Design for Information

4 08 2009

All to often reports are designed to provide data, not information.  There are charts and tables with little intrepretation, or description.  While I am not great fan of PowerPoint, it can often make up for Enterprise BI limitations.  We can call out certain areas within the charts and graphs, as well as add the commentary to help us communicate our point.

A safe assumption is that the person reading the report will not have the same understanding of the material as the report designer, or analyst.  It is then our job to make sure that the report communicates the point clearly.  The last thing you want is to hear “what are you trying to show me?”

Below is a good example of presenting data, while not telling us much.  Here we see that he/she has a few fans that are frequent contributors, and that tweet volume picks up around the lunch hour.  There is not much variation for the days of the week, with a little drop off for the weekend.  August is also the most popular month.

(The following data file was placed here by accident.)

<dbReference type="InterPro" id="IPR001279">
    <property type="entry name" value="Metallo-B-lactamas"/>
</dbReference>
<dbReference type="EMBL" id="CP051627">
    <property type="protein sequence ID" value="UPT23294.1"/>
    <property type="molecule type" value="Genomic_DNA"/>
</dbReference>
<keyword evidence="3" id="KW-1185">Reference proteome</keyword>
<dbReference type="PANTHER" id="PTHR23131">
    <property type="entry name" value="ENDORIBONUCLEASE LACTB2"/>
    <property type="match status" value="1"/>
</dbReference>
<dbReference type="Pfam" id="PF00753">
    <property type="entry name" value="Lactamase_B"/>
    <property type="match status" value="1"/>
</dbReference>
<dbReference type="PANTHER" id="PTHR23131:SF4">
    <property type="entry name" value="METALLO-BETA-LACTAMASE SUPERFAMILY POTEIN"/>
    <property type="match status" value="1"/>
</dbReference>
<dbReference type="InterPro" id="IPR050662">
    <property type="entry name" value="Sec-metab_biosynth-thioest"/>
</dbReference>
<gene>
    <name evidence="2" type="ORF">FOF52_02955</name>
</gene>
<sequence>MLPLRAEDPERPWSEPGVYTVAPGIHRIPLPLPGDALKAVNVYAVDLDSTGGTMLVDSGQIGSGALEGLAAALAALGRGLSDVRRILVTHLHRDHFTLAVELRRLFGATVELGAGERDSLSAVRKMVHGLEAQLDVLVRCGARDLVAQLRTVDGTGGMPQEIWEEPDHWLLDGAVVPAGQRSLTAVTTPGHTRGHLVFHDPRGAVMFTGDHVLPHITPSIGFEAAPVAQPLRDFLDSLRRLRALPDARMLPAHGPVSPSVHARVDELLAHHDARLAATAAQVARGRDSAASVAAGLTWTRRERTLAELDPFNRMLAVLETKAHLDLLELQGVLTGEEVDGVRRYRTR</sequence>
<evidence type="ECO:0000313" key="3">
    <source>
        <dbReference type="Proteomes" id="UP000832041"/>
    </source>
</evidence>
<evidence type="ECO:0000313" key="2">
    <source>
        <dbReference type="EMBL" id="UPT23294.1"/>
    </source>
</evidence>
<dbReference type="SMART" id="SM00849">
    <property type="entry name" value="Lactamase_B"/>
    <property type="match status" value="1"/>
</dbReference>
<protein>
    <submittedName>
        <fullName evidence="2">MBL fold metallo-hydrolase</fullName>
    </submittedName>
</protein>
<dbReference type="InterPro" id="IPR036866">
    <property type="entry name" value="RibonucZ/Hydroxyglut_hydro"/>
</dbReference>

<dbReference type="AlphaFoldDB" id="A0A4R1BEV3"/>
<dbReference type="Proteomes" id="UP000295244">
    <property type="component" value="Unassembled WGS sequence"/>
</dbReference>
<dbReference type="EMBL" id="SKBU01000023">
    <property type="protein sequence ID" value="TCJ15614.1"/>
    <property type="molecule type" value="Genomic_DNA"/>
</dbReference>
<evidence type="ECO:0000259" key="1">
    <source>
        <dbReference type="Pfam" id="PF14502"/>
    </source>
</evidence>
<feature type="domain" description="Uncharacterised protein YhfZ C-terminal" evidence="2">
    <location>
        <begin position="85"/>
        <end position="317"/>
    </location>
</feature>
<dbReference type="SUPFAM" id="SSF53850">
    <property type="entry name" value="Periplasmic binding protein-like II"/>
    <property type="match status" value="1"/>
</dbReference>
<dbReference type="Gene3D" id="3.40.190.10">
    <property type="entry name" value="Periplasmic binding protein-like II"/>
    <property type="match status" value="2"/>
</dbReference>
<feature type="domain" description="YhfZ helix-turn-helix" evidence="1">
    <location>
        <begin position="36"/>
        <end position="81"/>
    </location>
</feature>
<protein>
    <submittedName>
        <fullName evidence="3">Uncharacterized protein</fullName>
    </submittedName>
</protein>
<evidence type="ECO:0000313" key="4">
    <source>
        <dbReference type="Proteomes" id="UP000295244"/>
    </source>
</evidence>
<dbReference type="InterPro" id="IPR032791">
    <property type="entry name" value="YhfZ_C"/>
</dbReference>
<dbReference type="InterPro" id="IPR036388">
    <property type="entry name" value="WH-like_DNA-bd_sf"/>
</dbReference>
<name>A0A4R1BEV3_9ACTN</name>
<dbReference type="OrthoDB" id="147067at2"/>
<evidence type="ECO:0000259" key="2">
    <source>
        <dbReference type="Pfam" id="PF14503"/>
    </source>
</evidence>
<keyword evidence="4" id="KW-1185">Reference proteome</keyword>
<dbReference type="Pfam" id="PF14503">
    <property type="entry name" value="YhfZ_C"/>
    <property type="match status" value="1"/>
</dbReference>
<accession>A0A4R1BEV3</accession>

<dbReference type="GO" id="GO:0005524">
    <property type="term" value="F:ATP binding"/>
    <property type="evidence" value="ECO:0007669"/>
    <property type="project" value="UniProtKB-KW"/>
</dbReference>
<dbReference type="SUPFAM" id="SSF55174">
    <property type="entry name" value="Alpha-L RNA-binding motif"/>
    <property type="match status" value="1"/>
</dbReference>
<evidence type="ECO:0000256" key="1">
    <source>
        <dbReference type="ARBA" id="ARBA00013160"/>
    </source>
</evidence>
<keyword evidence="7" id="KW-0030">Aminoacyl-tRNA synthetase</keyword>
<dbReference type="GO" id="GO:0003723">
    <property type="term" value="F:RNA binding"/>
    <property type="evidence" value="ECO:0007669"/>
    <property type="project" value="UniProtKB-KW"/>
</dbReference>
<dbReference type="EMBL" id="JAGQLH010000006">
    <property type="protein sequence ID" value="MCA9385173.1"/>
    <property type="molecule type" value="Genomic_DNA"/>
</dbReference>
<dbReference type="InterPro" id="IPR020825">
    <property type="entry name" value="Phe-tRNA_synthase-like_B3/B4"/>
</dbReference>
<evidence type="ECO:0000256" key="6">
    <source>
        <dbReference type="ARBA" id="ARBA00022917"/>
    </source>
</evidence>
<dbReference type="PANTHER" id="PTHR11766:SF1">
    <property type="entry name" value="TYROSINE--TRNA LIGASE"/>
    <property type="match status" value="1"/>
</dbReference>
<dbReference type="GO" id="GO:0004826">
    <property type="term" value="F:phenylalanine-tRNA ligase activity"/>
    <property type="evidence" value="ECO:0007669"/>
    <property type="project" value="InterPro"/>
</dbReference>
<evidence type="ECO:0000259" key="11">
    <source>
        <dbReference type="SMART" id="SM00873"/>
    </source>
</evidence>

twitter2008-1

What would be helpful to know is why this data is important to us.  What perhaps would be the most important is to know the subject material, so we could do things like tweet just before lunch as that seems to be the most popular time to inspire reaction.  Or that August tweets were up due to an embarassing grammatical error.

As we are designing reports, make sure that the information has a purpose.  Most specifically, know the audience and know the potential actions the information is going to inspire.

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